The return of Jerry Brown as governor after four decades in California politics signaled a political sea change. During his campaign, Brown indicated that he would be aggressive in fixing the budget deficit, thus raising expectations. His early actions, which included taking away cellphones and swag from state agencies and issuing fiscal austerity warnings such as “get ready for hard benches,” garnered extensive media attention. Yet when unveiled, most elements of his budget were relatively familiar, and the budget lacked any radical reorganizations of state programs or agencies.
Half of Gov. Brown’s proposed solution to the deficit came from cuts and half from proposed revenue “extensions.” He proposed extending for five years the tax increases adopted in 2009 on the VLF, sales tax and personal income tax. Some of these “extended” taxes were to fund the realignment of various state programs to counties, an effort the previous administration had begun. Ironically, the governor’s most aggressive proposals were reserved for local government — primarily cities. Without any prior effort to explore compromise or reform options with the affected entities, he proposed eliminating all redevelopment agencies. Gov. Brown also proposed eliminating the state’s 42 enterprise zones, an economic development program that brought jobs to disadvantaged areas.
Killing redevelopment made little policy or budget sense. The official rationale was that the General Fund could no longer afford backfilling school property tax dollars captured by redevelopment projects. But strangely, the initial proposal did not benefit the General Fund in the long term. It achieved state budget savings for only one year; in all future years, any additional funds would be given to schools outside the state’s Prop. 98 school funding formula, reflecting State Treasurer Lockyer’s initial warning. Legislative Democrats fell into line behind “their” governor. Many did not like the proposed cuts, but they stuck with Gov. Brown nevertheless.
Given these dynamics, cities faced enormous challenges battling redevelopment elimination in the Legislature. Democratic leaders supported the governor’s budget, most of which could now be approved with a simple majority vote. The California Teachers Association and the California Professional Firefighters, organizations that had led the opposition to Prop. 22, eagerly supported it as well. Most legislative Democrats would not take action without their leaders’ approval, and several key staff zealously championed the proposal. Anger over Prop. 22 was palpable.
Hostility toward cities and redevelopment, however, did not extend to all legislators, some of whom began asking questions. Then-Assembly Member Diane Harkey (R-Laguna Niguel) was helpful in pressuring the legislative counsel to issue a legal opinion that concluded taking redevelopment funds to pay for state programs violated the state Constitution, a point made by redevelopment attorneys since the debate began.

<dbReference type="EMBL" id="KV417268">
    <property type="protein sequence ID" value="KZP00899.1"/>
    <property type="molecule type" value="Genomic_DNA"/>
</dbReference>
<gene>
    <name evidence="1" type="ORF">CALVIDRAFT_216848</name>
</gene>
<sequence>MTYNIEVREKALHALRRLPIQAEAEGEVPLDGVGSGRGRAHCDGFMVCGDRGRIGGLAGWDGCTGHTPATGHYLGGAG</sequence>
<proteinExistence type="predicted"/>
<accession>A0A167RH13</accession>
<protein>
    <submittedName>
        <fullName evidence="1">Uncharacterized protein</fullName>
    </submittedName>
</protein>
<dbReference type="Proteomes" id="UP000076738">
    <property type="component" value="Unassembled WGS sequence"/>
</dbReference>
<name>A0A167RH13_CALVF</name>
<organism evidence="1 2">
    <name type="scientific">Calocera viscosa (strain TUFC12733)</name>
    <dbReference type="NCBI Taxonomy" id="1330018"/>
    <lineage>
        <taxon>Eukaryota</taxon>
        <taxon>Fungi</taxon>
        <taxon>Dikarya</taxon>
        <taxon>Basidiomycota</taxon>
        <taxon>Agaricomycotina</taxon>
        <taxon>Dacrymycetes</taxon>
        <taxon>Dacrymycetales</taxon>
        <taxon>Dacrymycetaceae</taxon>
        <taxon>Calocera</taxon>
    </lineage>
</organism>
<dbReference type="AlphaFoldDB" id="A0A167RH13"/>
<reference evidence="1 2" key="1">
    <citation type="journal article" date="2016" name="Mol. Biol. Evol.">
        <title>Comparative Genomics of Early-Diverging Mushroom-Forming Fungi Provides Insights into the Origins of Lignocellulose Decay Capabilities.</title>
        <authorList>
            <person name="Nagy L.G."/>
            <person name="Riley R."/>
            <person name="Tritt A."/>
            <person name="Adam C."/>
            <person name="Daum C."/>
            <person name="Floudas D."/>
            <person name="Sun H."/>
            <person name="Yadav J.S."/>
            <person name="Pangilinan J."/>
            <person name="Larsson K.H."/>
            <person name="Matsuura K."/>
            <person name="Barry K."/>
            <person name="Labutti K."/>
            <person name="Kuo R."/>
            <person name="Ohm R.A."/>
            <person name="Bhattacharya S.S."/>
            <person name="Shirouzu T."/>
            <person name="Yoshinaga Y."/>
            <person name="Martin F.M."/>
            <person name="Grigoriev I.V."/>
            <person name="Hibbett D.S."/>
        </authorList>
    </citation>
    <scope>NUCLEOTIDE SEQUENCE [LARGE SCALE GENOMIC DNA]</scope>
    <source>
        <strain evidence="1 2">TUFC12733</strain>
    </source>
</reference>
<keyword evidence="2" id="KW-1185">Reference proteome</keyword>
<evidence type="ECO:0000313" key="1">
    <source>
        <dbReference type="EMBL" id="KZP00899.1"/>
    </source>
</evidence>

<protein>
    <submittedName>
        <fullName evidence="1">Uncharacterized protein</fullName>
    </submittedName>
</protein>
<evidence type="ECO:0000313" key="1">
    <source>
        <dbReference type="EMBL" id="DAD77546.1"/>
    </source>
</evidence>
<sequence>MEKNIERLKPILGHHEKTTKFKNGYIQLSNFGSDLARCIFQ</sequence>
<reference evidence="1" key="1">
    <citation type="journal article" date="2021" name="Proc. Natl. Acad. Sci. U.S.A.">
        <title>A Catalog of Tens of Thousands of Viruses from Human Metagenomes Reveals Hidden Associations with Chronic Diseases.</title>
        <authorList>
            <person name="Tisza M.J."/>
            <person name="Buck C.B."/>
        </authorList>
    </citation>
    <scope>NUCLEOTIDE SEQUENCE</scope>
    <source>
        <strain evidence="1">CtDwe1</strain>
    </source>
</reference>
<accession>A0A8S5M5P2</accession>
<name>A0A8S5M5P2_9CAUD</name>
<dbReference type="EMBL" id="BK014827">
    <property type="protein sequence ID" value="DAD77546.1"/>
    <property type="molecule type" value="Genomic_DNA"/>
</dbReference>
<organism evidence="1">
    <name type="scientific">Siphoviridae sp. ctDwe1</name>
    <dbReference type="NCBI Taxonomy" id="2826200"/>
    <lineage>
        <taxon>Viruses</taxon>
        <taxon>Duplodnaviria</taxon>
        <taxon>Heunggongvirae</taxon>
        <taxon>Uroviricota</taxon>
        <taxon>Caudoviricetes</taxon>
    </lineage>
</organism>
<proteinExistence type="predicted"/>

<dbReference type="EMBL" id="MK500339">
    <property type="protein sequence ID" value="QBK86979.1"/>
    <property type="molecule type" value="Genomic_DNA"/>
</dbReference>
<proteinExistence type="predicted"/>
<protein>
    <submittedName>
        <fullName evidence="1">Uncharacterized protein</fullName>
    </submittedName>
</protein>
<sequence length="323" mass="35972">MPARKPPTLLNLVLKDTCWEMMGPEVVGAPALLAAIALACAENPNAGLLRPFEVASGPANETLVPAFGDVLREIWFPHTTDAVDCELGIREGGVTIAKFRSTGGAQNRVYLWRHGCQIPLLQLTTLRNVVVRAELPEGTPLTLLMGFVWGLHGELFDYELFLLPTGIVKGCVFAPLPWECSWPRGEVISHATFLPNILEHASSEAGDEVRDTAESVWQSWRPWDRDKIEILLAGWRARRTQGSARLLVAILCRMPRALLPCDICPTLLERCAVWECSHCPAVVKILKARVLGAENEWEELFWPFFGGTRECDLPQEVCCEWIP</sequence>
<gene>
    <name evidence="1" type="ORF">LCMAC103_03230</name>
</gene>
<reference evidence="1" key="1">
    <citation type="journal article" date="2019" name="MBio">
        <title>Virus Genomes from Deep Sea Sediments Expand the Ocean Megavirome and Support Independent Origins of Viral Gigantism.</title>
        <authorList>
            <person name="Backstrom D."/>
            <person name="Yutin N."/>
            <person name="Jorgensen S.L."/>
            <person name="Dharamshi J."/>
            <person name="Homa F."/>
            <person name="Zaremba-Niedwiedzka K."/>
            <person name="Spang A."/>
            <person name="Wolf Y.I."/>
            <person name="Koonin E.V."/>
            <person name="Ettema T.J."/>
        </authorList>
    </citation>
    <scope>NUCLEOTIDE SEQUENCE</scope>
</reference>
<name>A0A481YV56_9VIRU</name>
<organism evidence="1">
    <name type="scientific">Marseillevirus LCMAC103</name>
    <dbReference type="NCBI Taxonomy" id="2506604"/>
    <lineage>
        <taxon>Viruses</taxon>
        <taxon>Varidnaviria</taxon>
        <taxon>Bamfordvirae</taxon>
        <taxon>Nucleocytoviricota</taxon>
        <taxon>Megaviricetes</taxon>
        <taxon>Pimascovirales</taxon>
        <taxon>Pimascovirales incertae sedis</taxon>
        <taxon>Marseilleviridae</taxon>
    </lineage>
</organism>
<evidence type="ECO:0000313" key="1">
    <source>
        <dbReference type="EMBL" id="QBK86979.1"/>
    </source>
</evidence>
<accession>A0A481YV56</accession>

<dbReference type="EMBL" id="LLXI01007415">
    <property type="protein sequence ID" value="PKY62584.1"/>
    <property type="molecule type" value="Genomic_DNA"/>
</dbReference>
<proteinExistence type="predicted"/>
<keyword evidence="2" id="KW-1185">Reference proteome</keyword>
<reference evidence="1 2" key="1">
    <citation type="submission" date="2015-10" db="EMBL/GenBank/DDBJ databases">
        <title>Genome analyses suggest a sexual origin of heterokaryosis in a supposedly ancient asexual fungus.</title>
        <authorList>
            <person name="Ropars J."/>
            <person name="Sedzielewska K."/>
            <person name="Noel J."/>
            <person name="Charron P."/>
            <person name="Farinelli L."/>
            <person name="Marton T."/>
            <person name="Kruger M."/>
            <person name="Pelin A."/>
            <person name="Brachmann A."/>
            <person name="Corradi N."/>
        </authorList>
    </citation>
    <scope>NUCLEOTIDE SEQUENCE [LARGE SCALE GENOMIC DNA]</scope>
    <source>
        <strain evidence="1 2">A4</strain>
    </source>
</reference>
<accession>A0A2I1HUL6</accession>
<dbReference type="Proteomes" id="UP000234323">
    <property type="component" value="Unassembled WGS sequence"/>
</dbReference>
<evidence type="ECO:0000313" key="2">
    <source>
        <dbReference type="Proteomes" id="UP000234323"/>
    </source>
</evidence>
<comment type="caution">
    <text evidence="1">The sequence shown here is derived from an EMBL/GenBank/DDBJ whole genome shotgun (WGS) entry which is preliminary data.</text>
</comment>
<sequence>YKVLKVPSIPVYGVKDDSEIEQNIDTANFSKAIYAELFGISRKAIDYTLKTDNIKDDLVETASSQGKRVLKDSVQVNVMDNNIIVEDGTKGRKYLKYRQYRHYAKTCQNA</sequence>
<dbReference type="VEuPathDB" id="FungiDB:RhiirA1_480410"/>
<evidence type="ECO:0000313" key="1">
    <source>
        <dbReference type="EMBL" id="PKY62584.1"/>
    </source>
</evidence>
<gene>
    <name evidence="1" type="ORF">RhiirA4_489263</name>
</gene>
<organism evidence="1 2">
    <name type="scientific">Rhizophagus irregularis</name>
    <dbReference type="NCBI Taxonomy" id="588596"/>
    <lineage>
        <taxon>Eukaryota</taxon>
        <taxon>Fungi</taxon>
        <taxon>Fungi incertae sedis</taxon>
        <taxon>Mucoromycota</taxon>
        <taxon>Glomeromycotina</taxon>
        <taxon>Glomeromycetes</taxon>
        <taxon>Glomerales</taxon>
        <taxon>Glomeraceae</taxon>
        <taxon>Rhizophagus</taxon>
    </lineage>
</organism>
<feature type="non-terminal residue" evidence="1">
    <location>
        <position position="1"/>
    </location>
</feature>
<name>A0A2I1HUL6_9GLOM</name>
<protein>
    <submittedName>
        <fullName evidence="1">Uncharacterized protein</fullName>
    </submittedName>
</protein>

The League and CRA worked to develop a reform package that responded aggressively to criticisms of redevelopment and would better position it for the future. A proposed alternative financing package also granted redevelopment agencies time extensions in exchange for financial contributions that offset state obligations to school. A pragmatic group of Democratic legislators began engaging on the issue. Many had seen firsthand in their communities the role redevelopment played to spur economic revitalization and create jobs. They considered it wasteful to toss away such a valuable tool. The reform proposals surfaced as SB 286 by Sen. Rod Wright (D-Los Angeles) and AB 1250 by Assembly Member Luis Alejo (D-Watsonville). The financing proposal was introduced as SB x1 24 (Wright). Lacking leadership support, these efforts failed to gather momentum.
Republican legislators negotiating with the governor over possible votes to extend temporary tax increases also sought to protect redevelopment. Sen. Bob Huff (R-Diamond Bar) worked with his colleagues in this effort. Although accounts conflict about why a comprehensive agreement ultimately was not struck, redevelopment would have been protected in such an accord.
Paycheck-Inspired 2011 Budget Includes Redevelopment Elimination
When an agreement with Republicans to increase taxes did not materialize, the prospect under Prop. 25 of potentially forfeiting salary for every day the budget was late inspired quick action by legislators. They sent Gov. Brown a majority-vote budget in advance of the traditionally ignored constitutional deadline of June 15. The final budget included a proposal, AB x1 26, that eliminated redevelopment agencies unless they agreed to make specific payments to the state’s benefit as specified in AB x1 27. The budget also included SB 89 (Chapter 35, Statutes of 2011), a budget trailer bill passed with little public review, which swept away $130 million in city VLF funds and approximately $50 million from Orange County. Thanks to the outstanding work of the California Association of Enterprise Zones and a coalition including the League and other groups, enterprise zones survived the budget intact. The two-thirds vote requirement created a strategic advantage in this effort, because Republicans refused to provide the needed votes. The Enterprise Zone program, however, was eliminated in subsequent years.
Some still question why CRA and the League opted to legally challenge the AB x1 26/27 scheme. Realistically, local agencies had little choice. Over 30 percent of redevelopment agencies reported that they would be eliminated because they couldn’t afford to make the “ransom payment” required by AB x1 27. The prior budget’s proposed sweep of $2.05 billion was still pending in court. AB x1 26 would eliminate constitutional protection for redevelopment agency funding, leaving no protection from future legislative raids. The Legislature was also facing yet another $8 billion deficit in 2012. Given that legislators had been reluctant to cut programs and unable to raise revenue and had previously supported the full elimination of redevelopment, it was likely they would sweep away the rest of redevelopment funding in the coming year. Local agencies demanded that CRA and the League enforce the constitutional protections that had been further strengthened for redevelopment revenues in Prop. 22. The League and CRA filed litigation and persuaded the California Supreme Court to take original jurisdiction of the matter.